Along the curvy way that goes across the Port of Torrox, you will go across many tropical farms until you see the source of the Chillar River in Nerja, which is the end of this stage.
Stage 4 runs between the two easternmost municipalities on the Province’s coast, Torrox Costa & Nerja. Both are located close to important rivers originating in the mountains of Sierra Almijara. Firstly, the Torrox which vaguely follows a line from Cerro Lucero (Stage 6) and the Chíllar, which is crossed again on Stage 5, has its source on the eastern slopes of Navachica. The change of municipality takes place at a small stream known as Los Frontiles.
The general direction is east, following the coastline and thus running parallel with the N-340 motorway. During the initial and final sections, you walk on the beach or along the rocky coastline. There is one longer section alongside the motorway, and separated from the coast by the odd house or field, which at times only leaves a narrow passage to walk along. With the addition of the pathways along the clifftops in the middle section of the stage, the assortment of trail types used throughout, is completed.
The lower courses of both rivers are really the only transitable routes to travel inland from La Axarquía coast, owing to the surrounding peaks formed of slate. These would normally not be as imposing however, in the Stage’s middle section they drop directly into the sea from 150 metres, with a small platform cut into the rock for the motorway,just 25 metres above the sea. It is difficult not to be impressed by the fact that, even in such a hostile environment, traces of the vineyards that disappeared at the end of the 19th century, can still be seen in the dry-stone walls. The same mountain sides and equally unexpected places, are now sprinkled with the dwellings of residential developments and tourist amenities.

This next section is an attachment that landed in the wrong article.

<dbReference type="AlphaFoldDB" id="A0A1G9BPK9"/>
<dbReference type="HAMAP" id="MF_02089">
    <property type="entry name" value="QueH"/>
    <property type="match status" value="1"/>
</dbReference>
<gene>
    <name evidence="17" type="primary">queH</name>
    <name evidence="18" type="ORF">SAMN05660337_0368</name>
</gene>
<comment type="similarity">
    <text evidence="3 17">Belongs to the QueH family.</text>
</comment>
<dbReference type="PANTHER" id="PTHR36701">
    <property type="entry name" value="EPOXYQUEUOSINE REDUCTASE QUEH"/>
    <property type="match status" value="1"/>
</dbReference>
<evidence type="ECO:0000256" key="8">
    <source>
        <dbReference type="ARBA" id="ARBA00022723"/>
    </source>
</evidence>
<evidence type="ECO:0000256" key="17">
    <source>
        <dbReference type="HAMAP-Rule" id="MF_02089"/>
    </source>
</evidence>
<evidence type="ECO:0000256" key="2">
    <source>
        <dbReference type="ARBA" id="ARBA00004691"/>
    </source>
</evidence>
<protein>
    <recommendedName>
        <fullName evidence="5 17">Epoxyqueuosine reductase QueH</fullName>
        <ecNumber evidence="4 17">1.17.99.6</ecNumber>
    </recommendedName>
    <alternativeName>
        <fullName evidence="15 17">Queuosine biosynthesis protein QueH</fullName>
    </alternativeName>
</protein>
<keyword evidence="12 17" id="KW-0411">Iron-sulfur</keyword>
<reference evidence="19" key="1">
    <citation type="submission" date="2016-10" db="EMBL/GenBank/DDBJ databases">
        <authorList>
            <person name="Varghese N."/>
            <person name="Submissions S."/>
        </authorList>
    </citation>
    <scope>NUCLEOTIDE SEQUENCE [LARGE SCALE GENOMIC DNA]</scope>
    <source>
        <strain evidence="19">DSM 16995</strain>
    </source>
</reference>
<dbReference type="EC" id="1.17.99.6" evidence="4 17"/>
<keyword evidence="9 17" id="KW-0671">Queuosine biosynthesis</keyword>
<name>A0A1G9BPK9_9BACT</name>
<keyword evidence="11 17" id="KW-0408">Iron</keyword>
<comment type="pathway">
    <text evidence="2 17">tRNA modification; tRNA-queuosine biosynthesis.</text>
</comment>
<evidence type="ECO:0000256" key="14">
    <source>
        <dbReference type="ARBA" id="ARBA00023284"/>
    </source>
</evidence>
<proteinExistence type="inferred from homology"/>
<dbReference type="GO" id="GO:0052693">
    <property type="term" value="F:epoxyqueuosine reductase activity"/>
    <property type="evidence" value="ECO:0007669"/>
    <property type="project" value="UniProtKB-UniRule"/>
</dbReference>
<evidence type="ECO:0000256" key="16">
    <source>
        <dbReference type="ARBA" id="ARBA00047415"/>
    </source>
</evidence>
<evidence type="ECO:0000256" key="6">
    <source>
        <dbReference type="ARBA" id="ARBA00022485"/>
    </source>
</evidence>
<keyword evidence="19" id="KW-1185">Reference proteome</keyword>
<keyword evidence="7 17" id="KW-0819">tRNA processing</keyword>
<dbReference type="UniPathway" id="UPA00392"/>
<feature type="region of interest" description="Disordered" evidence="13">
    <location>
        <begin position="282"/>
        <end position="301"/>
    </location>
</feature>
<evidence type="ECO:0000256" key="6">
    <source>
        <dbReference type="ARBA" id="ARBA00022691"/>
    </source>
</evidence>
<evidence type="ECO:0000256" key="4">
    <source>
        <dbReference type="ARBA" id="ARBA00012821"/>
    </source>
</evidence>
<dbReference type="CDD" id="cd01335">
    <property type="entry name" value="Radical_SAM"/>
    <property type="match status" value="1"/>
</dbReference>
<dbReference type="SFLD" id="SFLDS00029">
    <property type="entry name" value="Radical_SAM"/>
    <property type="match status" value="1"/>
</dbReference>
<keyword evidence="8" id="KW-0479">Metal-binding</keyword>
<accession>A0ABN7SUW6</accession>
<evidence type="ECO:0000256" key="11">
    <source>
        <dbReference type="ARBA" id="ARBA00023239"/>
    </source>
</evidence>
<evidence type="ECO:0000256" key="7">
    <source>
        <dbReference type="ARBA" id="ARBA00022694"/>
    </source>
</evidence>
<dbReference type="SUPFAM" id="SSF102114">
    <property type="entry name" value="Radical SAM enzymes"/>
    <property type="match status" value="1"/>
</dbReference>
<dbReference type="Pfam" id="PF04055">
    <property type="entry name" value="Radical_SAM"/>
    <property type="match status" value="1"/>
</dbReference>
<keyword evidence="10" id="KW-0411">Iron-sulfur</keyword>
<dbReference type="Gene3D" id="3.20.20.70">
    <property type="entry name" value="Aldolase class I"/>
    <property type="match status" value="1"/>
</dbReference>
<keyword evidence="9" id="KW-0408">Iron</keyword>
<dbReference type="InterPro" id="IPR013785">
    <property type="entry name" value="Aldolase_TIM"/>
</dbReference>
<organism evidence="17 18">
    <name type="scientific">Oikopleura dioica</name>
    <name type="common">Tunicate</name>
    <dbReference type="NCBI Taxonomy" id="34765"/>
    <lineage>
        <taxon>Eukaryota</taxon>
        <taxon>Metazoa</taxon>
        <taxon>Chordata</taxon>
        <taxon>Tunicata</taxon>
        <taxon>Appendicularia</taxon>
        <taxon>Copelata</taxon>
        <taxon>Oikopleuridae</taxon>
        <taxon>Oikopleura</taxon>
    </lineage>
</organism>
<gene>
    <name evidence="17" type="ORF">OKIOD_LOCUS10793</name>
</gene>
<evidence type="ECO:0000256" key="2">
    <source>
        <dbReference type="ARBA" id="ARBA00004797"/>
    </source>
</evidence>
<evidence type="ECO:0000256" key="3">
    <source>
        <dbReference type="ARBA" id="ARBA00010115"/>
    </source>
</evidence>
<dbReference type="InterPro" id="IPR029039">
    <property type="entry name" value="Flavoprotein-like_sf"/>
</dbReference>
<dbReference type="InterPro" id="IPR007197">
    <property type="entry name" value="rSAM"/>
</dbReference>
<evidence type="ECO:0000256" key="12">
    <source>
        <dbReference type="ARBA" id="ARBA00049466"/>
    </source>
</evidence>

El Puente de las Animas is a good example of a traditional road bridge which was placed in the best possible location considering the terrain and the destination of the road. It was built using local materials and has been very important to the village, even though its old charm pales compared to the brand-new, imposing road bridge which rises merely a few metres away.
Slate slopes surrounding Torrox in the east seem to be reclaiming their mountain status here, because of their altitude and their steepness. This feel is added to by Torrox river, a deep gash in the abrupt terrain. Subsistent agriculture, extensive animal husbandry and other types of exploitation have caused deforestation of the landscape throughout the centuries, though from time to time you can find a surviving example of the primeval cork and holm oak forests which used to thrive here. There is a shaded area between km 1.5 and 3 where the existence of such forests in the past is particularly evident. There is also a diversity of shrubs and fauna associated with them, especially birds.
The GR lets you visit for the first time along the walk, in a long section, the different types of cultivated subtropical tree plantations, from the extensive areas of irrigated land on the southern slope of the Cerro Pastor to the small terraced orchards where you find the ever-present varieties of avocados mixed with kiwi, custard apple, mango, papaya and loquat. This is a new industry which is taking over, as there is more water made available to irrigate the land compared to the times when only dry crops were grown. The old crops are still present; above there are long dry stone walls surrounding rows of olive trees, some almond trees and a few surviving grapevines. The entire Axarquía coast has witnessed this modifi cation of its landscape at the beginning of the new millennium with the exuberant greenness of foreign trees. These trees require high temperatures which are typical of Axarquía but they also require irrigation which involves intelligent management of water resources.
Ultimately, the walk takes you along the fi nal sections of the major rivers: Río Torrox and Chillar which flow directly into the Mediterranean Sea in the south, which may encourage you to get to know each one of their tributaries in the future Stages of the Gran Senda de Málaga. The mountain ranges Las Sierras Tejeda y Almijara, though seemingly far away, supply the very necessary water for human consumption and for the industry, mainly agriculture, using drainage channels running along forested mountain slopes.